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[bih-hohl-duh n] /bɪˈhoʊl dən/
obligated; indebted:
a man beholden to no one.
Origin of beholden
1300-50; Middle English, adj. use of beholden, old past participle of behold
Related forms
unbeholden, adjective
obliged, bound, grateful, liable. Unabridged
Based on the Random House Dictionary, © Random House, Inc. 2015.
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Examples from the Web for beholden
Contemporary Examples
Historical Examples
  • Many a man before had offered her gifts, and she had refused them every one; for she had no wish to be beholden to any man.

    Children of the Dawn Elsie Finnimore Buckley
  • Then, sinking before him in a deep courtesy, "I am beholden to you," she said.

    The Gentleman From Indiana Booth Tarkington
  • This venerable dame appeared to gaze at the spectator from whatsoever situation she was beholden.

  • You may be assured, that I will sooner be beholden to you, than to any body living.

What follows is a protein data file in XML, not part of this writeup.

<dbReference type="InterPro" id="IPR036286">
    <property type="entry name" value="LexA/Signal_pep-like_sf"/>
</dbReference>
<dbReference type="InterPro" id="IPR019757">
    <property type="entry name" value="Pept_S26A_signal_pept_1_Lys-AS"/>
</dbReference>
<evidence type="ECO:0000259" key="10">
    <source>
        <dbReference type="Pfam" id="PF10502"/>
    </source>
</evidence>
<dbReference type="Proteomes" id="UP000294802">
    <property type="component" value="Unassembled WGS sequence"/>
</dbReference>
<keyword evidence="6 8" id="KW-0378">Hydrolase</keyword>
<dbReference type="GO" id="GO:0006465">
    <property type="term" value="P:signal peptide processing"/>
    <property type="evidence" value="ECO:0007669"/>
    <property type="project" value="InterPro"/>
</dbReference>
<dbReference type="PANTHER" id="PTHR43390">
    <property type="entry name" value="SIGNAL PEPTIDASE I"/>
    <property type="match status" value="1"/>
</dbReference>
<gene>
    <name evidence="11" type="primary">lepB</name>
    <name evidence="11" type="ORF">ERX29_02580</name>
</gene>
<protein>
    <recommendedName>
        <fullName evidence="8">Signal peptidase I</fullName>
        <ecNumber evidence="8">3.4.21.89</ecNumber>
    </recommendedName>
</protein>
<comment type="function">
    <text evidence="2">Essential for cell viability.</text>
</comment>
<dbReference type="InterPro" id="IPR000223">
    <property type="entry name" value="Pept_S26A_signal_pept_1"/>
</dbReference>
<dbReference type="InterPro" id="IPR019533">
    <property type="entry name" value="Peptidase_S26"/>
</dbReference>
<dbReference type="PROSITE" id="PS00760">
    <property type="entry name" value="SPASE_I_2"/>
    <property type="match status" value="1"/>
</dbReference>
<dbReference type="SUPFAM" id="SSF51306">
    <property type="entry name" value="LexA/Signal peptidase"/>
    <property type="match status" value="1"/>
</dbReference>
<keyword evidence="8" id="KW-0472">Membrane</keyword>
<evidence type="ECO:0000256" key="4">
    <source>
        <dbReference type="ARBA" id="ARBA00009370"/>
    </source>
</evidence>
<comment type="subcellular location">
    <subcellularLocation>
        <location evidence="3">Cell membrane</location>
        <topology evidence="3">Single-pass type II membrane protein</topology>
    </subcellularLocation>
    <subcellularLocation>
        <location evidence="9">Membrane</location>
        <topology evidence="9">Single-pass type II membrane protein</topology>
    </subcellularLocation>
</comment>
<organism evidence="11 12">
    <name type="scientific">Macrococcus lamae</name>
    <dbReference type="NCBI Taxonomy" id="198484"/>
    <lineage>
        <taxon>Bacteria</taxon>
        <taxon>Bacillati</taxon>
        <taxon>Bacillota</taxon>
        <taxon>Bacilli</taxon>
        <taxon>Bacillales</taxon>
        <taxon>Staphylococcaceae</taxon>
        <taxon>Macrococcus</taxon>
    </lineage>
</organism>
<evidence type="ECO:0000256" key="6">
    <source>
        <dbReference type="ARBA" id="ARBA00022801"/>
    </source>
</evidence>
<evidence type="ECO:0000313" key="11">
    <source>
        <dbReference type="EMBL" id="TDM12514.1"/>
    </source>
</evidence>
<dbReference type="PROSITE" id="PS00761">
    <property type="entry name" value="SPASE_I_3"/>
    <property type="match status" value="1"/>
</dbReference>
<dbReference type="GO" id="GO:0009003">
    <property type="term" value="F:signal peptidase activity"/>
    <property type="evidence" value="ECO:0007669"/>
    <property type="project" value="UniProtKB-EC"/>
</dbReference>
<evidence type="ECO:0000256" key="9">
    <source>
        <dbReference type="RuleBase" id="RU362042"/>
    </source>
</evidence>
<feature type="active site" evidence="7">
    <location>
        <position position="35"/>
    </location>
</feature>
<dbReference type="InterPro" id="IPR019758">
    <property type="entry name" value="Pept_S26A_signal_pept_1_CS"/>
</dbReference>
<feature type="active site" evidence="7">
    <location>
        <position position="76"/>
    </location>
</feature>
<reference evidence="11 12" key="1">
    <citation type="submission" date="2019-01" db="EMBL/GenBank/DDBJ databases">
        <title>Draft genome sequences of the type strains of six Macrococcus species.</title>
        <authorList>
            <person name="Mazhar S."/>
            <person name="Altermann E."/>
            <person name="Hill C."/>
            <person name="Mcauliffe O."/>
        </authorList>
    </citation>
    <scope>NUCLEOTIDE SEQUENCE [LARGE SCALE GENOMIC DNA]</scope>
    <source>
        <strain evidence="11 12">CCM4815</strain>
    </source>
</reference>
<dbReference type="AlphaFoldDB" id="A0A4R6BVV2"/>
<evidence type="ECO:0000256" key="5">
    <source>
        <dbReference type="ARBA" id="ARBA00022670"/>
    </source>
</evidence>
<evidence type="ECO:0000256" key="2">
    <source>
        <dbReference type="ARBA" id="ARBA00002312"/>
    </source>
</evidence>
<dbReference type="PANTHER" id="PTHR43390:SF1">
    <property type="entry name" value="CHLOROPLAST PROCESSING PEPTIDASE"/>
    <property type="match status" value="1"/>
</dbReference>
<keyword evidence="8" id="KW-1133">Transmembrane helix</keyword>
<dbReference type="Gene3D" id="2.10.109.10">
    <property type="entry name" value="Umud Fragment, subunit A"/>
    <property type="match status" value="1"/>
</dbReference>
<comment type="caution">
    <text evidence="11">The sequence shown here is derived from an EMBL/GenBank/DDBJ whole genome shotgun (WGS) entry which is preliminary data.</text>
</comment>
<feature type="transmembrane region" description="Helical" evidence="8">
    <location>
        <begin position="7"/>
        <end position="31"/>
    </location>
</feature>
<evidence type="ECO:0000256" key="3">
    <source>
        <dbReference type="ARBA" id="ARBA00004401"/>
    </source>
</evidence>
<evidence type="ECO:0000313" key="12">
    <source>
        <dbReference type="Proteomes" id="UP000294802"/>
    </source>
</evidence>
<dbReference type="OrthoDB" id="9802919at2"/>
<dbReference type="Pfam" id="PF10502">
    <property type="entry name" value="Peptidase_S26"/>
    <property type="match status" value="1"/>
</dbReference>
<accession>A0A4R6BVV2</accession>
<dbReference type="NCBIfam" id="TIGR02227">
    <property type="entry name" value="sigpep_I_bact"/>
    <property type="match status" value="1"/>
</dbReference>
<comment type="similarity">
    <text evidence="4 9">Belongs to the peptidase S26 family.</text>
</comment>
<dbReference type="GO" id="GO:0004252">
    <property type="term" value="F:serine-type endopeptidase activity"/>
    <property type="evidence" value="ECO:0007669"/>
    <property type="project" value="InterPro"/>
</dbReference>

Clarissa, Volume 3 (of 9) Samuel Richardson
  • “I am beholden to you, Master Salkeld,” he said, when I had done.

    In the Days of Drake J. S. Fletcher
British Dictionary definitions for beholden


indebted; obliged; under a moral obligation
Word Origin
Old English behealden, past participle of behealdan to behold
Collins English Dictionary - Complete & Unabridged 2012 Digital Edition
© William Collins Sons & Co. Ltd. 1979, 1986 © HarperCollins
Publishers 1998, 2000, 2003, 2005, 2006, 2007, 2009, 2012
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Word Origin and History for beholden

"under obligation," mid-14c., originally past participle of behold (and preserving the original past participle of hold), but a sense directly related to this usage is not recorded among the many and varied meanings attested for behold.

Online Etymology Dictionary, © 2010 Douglas Harper
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